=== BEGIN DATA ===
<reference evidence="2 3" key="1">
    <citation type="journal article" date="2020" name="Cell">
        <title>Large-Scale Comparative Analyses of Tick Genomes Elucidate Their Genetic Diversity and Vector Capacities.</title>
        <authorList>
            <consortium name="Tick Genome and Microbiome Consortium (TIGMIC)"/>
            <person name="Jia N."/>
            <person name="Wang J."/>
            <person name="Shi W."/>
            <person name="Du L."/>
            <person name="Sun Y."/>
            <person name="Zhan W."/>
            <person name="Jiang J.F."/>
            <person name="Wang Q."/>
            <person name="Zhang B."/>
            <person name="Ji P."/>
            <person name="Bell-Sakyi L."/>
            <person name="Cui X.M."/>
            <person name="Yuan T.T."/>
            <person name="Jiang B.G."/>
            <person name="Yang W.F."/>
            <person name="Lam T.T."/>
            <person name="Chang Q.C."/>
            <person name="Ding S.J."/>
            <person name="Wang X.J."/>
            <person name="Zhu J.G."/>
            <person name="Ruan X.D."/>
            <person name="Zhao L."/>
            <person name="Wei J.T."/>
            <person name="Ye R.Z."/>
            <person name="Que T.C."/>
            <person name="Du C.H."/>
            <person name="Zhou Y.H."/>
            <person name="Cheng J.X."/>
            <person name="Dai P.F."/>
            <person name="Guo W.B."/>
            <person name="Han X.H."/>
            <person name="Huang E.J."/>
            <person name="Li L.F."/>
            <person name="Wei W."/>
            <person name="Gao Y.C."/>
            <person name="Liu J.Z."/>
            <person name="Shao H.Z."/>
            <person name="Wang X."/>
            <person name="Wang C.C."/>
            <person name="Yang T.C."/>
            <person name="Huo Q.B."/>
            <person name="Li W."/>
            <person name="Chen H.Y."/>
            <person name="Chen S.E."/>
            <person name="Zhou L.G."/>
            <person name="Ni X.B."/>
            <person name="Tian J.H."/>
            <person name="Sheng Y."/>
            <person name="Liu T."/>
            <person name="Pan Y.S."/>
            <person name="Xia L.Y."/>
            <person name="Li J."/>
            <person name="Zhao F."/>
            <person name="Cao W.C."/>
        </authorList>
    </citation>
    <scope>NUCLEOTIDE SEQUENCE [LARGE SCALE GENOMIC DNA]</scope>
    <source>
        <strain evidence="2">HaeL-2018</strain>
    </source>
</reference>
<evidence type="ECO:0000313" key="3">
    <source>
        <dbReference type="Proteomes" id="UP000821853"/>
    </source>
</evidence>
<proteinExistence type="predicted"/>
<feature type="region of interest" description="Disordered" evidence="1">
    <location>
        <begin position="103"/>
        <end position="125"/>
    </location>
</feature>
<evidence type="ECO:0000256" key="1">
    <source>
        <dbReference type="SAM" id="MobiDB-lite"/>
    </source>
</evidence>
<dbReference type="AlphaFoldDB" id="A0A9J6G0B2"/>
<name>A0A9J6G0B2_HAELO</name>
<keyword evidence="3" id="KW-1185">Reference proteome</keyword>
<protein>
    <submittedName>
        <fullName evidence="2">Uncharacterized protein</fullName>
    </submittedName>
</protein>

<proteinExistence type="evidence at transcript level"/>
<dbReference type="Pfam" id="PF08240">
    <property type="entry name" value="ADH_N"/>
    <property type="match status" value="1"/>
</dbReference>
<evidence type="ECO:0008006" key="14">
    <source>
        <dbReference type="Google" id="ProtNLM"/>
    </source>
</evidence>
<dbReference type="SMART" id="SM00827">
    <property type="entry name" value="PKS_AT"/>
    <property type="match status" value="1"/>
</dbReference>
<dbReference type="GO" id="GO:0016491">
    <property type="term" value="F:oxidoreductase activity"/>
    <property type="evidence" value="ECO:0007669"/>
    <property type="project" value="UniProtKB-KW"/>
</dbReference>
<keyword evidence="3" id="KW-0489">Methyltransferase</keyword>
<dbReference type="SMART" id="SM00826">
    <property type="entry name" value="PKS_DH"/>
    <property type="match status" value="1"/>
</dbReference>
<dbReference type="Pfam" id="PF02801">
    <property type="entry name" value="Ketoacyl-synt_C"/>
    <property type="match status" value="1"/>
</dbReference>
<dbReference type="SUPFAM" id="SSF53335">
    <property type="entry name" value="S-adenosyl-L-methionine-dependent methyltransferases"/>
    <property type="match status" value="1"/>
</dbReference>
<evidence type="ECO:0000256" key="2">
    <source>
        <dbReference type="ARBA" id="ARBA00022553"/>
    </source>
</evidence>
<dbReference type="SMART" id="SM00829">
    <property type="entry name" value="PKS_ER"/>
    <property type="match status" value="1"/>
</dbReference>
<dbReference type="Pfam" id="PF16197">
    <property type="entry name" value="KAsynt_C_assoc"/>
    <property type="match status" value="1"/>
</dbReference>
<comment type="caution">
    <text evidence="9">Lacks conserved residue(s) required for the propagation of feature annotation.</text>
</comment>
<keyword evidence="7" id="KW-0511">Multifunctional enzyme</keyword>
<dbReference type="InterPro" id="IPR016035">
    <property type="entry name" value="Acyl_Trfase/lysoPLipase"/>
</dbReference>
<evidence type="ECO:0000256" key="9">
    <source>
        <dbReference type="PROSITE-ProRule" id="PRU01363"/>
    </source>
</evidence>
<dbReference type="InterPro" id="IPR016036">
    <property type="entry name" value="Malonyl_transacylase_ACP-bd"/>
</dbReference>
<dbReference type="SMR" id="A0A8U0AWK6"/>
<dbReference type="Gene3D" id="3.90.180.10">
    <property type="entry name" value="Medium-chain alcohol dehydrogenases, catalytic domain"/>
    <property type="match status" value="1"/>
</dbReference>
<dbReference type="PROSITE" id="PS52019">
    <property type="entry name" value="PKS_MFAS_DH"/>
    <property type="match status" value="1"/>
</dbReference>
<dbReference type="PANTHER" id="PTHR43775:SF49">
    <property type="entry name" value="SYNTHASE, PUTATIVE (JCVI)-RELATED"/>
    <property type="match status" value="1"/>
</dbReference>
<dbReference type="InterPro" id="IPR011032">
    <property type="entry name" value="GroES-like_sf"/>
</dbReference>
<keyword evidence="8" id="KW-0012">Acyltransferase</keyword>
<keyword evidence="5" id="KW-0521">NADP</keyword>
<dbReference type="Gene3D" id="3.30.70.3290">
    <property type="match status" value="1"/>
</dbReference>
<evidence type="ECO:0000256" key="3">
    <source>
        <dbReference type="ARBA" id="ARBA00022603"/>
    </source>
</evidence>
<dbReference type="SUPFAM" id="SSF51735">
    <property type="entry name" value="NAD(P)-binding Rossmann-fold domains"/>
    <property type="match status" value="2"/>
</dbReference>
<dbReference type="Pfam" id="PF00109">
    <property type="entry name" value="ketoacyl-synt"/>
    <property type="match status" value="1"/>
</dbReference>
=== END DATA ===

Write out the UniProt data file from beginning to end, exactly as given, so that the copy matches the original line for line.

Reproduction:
<reference evidence="2 3" key="1">
    <citation type="journal article" date="2020" name="Cell">
        <title>Large-Scale Comparative Analyses of Tick Genomes Elucidate Their Genetic Diversity and Vector Capacities.</title>
        <authorList>
            <consortium name="Tick Genome and Microbiome Consortium (TIGMIC)"/>
            <person name="Jia N."/>
            <person name="Wang J."/>
            <person name="Shi W."/>
            <person name="Du L."/>
            <person name="Sun Y."/>
            <person name="Zhan W."/>
            <person name="Jiang J.F."/>
            <person name="Wang Q."/>
            <person name="Zhang B."/>
            <person name="Ji P."/>
            <person name="Bell-Sakyi L."/>
            <person name="Cui X.M."/>
            <person name="Yuan T.T."/>
            <person name="Jiang B.G."/>
            <person name="Yang W.F."/>
            <person name="Lam T.T."/>
            <person name="Chang Q.C."/>
            <person name="Ding S.J."/>
            <person name="Wang X.J."/>
            <person name="Zhu J.G."/>
            <person name="Ruan X.D."/>
            <person name="Zhao L."/>
            <person name="Wei J.T."/>
            <person name="Ye R.Z."/>
            <person name="Que T.C."/>
            <person name="Du C.H."/>
            <person name="Zhou Y.H."/>
            <person name="Cheng J.X."/>
            <person name="Dai P.F."/>
            <person name="Guo W.B."/>
            <person name="Han X.H."/>
            <person name="Huang E.J."/>
            <person name="Li L.F."/>
            <person name="Wei W."/>
            <person name="Gao Y.C."/>
            <person name="Liu J.Z."/>
            <person name="Shao H.Z."/>
            <person name="Wang X."/>
            <person name="Wang C.C."/>
            <person name="Yang T.C."/>
            <person name="Huo Q.B."/>
            <person name="Li W."/>
            <person name="Chen H.Y."/>
            <person name="Chen S.E."/>
            <person name="Zhou L.G."/>
            <person name="Ni X.B."/>
            <person name="Tian J.H."/>
            <person name="Sheng Y."/>
            <person name="Liu T."/>
            <person name="Pan Y.S."/>
            <person name="Xia L.Y."/>
            <person name="Li J."/>
            <person name="Zhao F."/>
            <person name="Cao W.C."/>
        </authorList>
    </citation>
    <scope>NUCLEOTIDE SEQUENCE [LARGE SCALE GENOMIC DNA]</scope>
    <source>
        <strain evidence="2">HaeL-2018</strain>
    </source>
</reference>
<evidence type="ECO:0000313" key="3">
    <source>
        <dbReference type="Proteomes" id="UP000821853"/>
    </source>
</evidence>
<proteinExistence type="predicted"/>
<feature type="region of interest" description="Disordered" evidence="1">
    <location>
        <begin position="103"/>
        <end position="125"/>
    </location>
</feature>
<evidence type="ECO:0000256" key="1">
    <source>
        <dbReference type="SAM" id="MobiDB-lite"/>
    </source>
</evidence>
<dbReference type="AlphaFoldDB" id="A0A9J6G0B2"/>
<name>A0A9J6G0B2_HAELO</name>
<keyword evidence="3" id="KW-1185">Reference proteome</keyword>
<protein>
    <submittedName>
        <fullName evidence="2">Uncharacterized protein</fullName>
    </submittedName>
</protein>

<proteinExistence type="evidence at transcript level"/>
<dbReference type="Pfam" id="PF08240">
    <property type="entry name" value="ADH_N"/>
    <property type="match status" value="1"/>
</dbReference>
<evidence type="ECO:0008006" key="14">
    <source>
        <dbReference type="Google" id="ProtNLM"/>
    </source>
</evidence>
<dbReference type="SMART" id="SM00827">
    <property type="entry name" value="PKS_AT"/>
    <property type="match status" value="1"/>
</dbReference>
<dbReference type="GO" id="GO:0016491">
    <property type="term" value="F:oxidoreductase activity"/>
    <property type="evidence" value="ECO:0007669"/>
    <property type="project" value="UniProtKB-KW"/>
</dbReference>
<keyword evidence="3" id="KW-0489">Methyltransferase</keyword>
<dbReference type="SMART" id="SM00826">
    <property type="entry name" value="PKS_DH"/>
    <property type="match status" value="1"/>
</dbReference>
<dbReference type="Pfam" id="PF02801">
    <property type="entry name" value="Ketoacyl-synt_C"/>
    <property type="match status" value="1"/>
</dbReference>
<dbReference type="SUPFAM" id="SSF53335">
    <property type="entry name" value="S-adenosyl-L-methionine-dependent methyltransferases"/>
    <property type="match status" value="1"/>
</dbReference>
<evidence type="ECO:0000256" key="2">
    <source>
        <dbReference type="ARBA" id="ARBA00022553"/>
    </source>
</evidence>
<dbReference type="SMART" id="SM00829">
    <property type="entry name" value="PKS_ER"/>
    <property type="match status" value="1"/>
</dbReference>
<dbReference type="Pfam" id="PF16197">
    <property type="entry name" value="KAsynt_C_assoc"/>
    <property type="match status" value="1"/>
</dbReference>
<comment type="caution">
    <text evidence="9">Lacks conserved residue(s) required for the propagation of feature annotation.</text>
</comment>
<keyword evidence="7" id="KW-0511">Multifunctional enzyme</keyword>
<dbReference type="InterPro" id="IPR016035">
    <property type="entry name" value="Acyl_Trfase/lysoPLipase"/>
</dbReference>
<evidence type="ECO:0000256" key="9">
    <source>
        <dbReference type="PROSITE-ProRule" id="PRU01363"/>
    </source>
</evidence>
<dbReference type="InterPro" id="IPR016036">
    <property type="entry name" value="Malonyl_transacylase_ACP-bd"/>
</dbReference>
<dbReference type="SMR" id="A0A8U0AWK6"/>
<dbReference type="Gene3D" id="3.90.180.10">
    <property type="entry name" value="Medium-chain alcohol dehydrogenases, catalytic domain"/>
    <property type="match status" value="1"/>
</dbReference>
<dbReference type="PROSITE" id="PS52019">
    <property type="entry name" value="PKS_MFAS_DH"/>
    <property type="match status" value="1"/>
</dbReference>
<dbReference type="PANTHER" id="PTHR43775:SF49">
    <property type="entry name" value="SYNTHASE, PUTATIVE (JCVI)-RELATED"/>
    <property type="match status" value="1"/>
</dbReference>
<dbReference type="InterPro" id="IPR011032">
    <property type="entry name" value="GroES-like_sf"/>
</dbReference>
<keyword evidence="8" id="KW-0012">Acyltransferase</keyword>
<keyword evidence="5" id="KW-0521">NADP</keyword>
<dbReference type="Gene3D" id="3.30.70.3290">
    <property type="match status" value="1"/>
</dbReference>
<evidence type="ECO:0000256" key="3">
    <source>
        <dbReference type="ARBA" id="ARBA00022603"/>
    </source>
</evidence>
<dbReference type="SUPFAM" id="SSF51735">
    <property type="entry name" value="NAD(P)-binding Rossmann-fold domains"/>
    <property type="match status" value="2"/>
</dbReference>
<dbReference type="Pfam" id="PF00109">
    <property type="entry name" value="ketoacyl-synt"/>
    <property type="match status" value="1"/>
</dbReference>